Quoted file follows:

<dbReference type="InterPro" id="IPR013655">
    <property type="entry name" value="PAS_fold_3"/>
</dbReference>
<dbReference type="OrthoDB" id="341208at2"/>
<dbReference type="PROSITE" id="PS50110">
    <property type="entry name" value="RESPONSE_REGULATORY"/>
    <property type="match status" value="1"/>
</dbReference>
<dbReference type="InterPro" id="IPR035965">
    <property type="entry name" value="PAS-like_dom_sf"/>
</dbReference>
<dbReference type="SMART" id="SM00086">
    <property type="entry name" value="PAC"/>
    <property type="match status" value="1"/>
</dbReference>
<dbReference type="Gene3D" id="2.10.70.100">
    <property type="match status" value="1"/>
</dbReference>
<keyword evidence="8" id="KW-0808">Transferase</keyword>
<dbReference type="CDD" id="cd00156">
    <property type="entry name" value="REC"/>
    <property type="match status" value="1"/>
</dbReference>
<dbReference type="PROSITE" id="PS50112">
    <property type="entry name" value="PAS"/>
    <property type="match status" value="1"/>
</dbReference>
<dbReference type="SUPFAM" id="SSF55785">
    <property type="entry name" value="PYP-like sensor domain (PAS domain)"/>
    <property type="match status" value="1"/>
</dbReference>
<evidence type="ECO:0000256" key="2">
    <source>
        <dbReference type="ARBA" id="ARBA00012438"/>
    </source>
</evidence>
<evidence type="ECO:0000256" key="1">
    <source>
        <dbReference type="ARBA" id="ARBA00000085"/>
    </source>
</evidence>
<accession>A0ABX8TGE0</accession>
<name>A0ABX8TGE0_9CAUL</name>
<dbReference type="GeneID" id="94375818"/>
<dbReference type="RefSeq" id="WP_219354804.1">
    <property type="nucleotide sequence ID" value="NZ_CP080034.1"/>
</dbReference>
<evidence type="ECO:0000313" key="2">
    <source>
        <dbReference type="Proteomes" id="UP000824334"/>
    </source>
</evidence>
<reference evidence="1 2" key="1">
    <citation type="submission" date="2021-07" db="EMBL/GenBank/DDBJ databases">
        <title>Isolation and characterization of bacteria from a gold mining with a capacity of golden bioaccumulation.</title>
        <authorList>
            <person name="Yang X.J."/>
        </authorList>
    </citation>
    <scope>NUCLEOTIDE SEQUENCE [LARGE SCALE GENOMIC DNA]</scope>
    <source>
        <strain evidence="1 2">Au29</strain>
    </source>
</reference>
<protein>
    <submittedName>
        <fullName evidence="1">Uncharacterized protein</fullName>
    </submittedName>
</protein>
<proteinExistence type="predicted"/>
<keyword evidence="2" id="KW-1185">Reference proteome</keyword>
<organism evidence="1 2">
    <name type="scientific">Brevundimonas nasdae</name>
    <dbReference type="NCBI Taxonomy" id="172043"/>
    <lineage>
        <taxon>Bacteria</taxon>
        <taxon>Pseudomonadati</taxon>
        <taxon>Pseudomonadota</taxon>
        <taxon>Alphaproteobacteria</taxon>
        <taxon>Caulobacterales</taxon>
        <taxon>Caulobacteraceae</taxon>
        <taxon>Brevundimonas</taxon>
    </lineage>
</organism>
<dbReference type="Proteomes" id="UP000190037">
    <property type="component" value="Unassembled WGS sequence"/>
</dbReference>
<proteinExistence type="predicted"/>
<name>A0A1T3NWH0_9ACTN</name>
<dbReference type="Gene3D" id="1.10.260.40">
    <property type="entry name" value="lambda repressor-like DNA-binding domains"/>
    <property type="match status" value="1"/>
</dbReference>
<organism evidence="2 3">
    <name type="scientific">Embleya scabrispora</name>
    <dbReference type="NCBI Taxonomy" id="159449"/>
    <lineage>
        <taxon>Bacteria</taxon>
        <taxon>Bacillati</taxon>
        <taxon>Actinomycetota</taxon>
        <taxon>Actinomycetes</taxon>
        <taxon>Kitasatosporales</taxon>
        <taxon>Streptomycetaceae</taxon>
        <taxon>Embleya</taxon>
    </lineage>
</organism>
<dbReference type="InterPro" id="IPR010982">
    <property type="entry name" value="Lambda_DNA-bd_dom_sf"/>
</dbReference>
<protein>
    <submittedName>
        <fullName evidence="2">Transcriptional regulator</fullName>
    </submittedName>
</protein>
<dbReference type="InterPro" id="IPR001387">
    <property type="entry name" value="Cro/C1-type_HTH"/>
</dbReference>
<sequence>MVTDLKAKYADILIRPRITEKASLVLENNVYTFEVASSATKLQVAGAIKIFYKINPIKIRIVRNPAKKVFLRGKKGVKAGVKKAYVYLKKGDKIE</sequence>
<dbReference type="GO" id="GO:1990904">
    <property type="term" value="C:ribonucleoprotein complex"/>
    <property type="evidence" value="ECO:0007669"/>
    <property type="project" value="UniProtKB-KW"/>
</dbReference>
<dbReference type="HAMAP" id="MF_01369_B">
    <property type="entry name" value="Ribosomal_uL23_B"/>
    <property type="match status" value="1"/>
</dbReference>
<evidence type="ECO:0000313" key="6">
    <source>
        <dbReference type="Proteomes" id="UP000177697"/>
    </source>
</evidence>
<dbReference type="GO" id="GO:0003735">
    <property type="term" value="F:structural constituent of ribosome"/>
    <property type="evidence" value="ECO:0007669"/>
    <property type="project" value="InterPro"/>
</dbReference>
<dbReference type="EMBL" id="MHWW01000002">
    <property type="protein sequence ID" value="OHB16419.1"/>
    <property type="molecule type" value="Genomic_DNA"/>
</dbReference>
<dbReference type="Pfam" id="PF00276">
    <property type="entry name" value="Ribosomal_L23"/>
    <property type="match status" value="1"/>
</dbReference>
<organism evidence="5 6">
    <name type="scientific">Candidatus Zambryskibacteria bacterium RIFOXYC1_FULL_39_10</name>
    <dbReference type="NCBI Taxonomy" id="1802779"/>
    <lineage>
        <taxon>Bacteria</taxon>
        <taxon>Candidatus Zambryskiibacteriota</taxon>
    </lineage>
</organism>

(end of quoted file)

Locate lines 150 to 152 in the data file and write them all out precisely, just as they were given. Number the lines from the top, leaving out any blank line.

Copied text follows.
        <taxon>Bacteria</taxon>
        <taxon>Candidatus Zambryskiibacteriota</taxon>
    </lineage>